Finally, on the issue of racism – manly heroes vs. unwashed hordes of barbarians. That would make pretty much every story about the clash of civilizations racist – whether it is an old western movie, Alain Quatermain stories or The Bible. History is always written by the victorious, and they like to portray themselves as strong and manly, while their enemies were always inferior to them.
    My only gripe about Miller’s work is that he replaced local herders who showed the Persians the secret path across the mountains with a deformed and discarded Spartan.

  18. hey everybody–
    every time i think i’ve got something to add, there’s a whole whack of new comments to think about. thanks, it’s great!
    that said, i’m feeling a little overwhelmed so i’ll just address two things. the first is the whole “tell my wife i love her” thing.
    my problem isn’t that the spartans aren’t mushy. i actually looked forward to reading a miller book w/o female characters. like i said, there’s no reason sex or love need to be in 300, but miller deliberately puts sex, love and women in there. to me that scene’s not only a way of obscuring the 300’s homosexuality, as weed says. it’s: leonidas is heterosexual; leonidas only has sex to make sons; sex and love are weakness. so, no, i’m not mad at leonidas for totally not kissing his girlfriend in front of the guys.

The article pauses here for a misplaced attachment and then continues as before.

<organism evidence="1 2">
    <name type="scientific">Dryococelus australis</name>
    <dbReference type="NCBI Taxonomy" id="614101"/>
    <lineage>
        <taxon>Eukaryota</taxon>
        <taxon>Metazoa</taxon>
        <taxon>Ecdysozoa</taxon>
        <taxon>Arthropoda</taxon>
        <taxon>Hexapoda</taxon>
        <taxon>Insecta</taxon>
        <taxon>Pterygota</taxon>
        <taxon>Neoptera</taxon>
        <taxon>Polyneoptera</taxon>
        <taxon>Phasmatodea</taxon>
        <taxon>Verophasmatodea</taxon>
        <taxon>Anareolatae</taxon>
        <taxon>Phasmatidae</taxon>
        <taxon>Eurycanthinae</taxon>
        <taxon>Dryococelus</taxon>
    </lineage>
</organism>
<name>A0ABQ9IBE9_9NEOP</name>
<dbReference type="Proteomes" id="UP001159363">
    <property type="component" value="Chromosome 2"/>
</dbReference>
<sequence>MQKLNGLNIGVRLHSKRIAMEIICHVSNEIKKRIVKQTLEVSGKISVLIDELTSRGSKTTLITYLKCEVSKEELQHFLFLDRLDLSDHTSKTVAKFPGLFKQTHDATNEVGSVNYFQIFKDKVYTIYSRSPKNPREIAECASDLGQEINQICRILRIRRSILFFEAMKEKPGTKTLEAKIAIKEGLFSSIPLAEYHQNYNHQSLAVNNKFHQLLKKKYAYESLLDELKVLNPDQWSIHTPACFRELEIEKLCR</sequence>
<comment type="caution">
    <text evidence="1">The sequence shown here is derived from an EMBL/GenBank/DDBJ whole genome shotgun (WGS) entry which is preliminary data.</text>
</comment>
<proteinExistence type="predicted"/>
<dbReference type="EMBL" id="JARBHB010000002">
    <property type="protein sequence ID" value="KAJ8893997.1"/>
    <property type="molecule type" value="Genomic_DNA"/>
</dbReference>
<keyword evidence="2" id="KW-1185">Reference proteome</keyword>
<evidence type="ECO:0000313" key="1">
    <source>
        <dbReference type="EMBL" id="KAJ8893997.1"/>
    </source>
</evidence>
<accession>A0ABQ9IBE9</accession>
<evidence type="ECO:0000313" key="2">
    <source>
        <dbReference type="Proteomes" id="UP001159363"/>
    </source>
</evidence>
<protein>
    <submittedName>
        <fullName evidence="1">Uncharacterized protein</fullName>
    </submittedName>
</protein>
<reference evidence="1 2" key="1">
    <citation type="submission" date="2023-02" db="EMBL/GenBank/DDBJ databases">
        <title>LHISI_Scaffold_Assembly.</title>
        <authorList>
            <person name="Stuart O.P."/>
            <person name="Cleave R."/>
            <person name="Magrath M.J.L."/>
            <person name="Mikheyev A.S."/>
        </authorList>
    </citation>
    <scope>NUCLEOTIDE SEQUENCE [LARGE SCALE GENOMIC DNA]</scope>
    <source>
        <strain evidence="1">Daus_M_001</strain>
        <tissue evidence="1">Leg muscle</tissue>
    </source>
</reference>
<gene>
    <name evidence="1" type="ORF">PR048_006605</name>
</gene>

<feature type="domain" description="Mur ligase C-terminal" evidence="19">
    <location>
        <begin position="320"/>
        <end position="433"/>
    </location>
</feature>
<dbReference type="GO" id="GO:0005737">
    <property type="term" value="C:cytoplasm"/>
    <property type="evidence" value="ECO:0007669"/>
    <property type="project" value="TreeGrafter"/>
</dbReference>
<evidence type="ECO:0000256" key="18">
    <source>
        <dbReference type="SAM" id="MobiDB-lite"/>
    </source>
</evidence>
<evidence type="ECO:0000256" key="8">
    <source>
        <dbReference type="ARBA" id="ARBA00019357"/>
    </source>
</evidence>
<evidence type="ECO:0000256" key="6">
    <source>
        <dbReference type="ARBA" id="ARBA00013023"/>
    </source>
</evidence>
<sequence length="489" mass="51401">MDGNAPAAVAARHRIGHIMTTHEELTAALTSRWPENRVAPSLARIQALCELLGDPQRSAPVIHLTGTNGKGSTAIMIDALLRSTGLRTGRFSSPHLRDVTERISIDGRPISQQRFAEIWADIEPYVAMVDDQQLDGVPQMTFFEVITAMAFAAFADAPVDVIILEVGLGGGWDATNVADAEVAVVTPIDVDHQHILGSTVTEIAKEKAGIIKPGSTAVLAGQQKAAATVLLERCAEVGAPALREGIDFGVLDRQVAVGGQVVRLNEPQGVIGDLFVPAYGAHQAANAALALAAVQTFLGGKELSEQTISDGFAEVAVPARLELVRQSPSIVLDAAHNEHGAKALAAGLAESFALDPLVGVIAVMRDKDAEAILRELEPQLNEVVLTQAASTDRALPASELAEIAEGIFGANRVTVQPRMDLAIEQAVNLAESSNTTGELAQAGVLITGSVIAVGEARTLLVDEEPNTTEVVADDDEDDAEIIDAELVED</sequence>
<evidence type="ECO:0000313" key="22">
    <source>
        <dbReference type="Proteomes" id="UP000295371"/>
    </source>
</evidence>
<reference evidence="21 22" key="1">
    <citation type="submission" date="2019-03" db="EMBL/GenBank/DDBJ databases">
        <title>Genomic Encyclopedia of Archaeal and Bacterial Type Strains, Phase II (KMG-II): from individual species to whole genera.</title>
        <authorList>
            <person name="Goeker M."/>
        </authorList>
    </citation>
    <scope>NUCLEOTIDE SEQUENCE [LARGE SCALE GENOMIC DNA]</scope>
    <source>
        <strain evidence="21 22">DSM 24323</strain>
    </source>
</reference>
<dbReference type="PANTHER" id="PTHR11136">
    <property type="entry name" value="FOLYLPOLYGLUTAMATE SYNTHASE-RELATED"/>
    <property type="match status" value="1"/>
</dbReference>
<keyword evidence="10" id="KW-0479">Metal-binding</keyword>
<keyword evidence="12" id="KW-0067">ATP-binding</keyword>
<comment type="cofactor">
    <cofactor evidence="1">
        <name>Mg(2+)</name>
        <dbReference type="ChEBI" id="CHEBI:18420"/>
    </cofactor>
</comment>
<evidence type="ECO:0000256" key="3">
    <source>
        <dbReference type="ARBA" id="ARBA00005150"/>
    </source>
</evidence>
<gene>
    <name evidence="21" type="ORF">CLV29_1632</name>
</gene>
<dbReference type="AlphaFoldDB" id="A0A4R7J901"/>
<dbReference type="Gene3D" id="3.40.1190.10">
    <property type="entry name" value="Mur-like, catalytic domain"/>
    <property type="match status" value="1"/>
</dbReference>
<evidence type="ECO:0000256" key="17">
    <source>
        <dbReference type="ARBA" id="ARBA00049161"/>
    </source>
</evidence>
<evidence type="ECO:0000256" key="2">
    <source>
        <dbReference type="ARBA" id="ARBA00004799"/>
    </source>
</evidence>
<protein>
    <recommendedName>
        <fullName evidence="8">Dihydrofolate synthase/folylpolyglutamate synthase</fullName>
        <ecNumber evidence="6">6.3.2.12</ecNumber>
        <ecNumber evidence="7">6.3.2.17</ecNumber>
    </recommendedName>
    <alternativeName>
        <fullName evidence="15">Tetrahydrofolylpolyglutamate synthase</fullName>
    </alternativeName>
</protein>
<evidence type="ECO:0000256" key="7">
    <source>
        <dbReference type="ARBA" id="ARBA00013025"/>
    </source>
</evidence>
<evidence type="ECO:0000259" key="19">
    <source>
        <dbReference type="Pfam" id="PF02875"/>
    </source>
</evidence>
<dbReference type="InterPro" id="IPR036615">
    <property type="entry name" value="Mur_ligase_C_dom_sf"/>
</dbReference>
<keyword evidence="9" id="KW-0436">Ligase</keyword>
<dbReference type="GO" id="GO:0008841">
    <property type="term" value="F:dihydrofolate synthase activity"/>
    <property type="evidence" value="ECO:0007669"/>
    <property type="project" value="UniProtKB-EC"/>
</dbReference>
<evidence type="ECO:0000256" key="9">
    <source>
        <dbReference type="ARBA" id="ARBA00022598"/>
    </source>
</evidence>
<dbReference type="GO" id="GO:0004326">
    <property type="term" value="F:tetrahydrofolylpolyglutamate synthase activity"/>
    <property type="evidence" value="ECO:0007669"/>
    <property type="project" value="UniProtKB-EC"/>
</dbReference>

and hi, jozef, thanks for the comment. i was generalizing about fascist art/aesthetics, though i recognize they vary from place to place, not so much about a particular fascist political system. i see your point about nazism, especially since susan sontag was so interested in leni riefenstahl. not that it’s really important in reading my piece, but i was also thinking about yukio mishima and i can see things in common between mishima’s ideal samurai and these spartans. iirc, thermopylae didn’t stop the persians, but, in 300, the spartans win because they die to be free. kinda suicide as sincerity.
    anyway, thanks again everyone. i hope my commenting doesn’t derail conversation.

  19. This is kind of amusing.
    I haven’t read 300, but I have read other works by Miller, and my partner and I were just discussing Miller’s bleak view of the world, and his tendencies towards monolithic, totalitarian figures, as demonstrated by The Dark Knight Returns. It was all in the context of a course offered at York University that was exploring the graphic novel medium.
    So as silly as I feel to give my two cents in the discussion of a book I haven’t read, I do feel like the Frank Miller material I’ve already read seems to support Carol’s conclusions.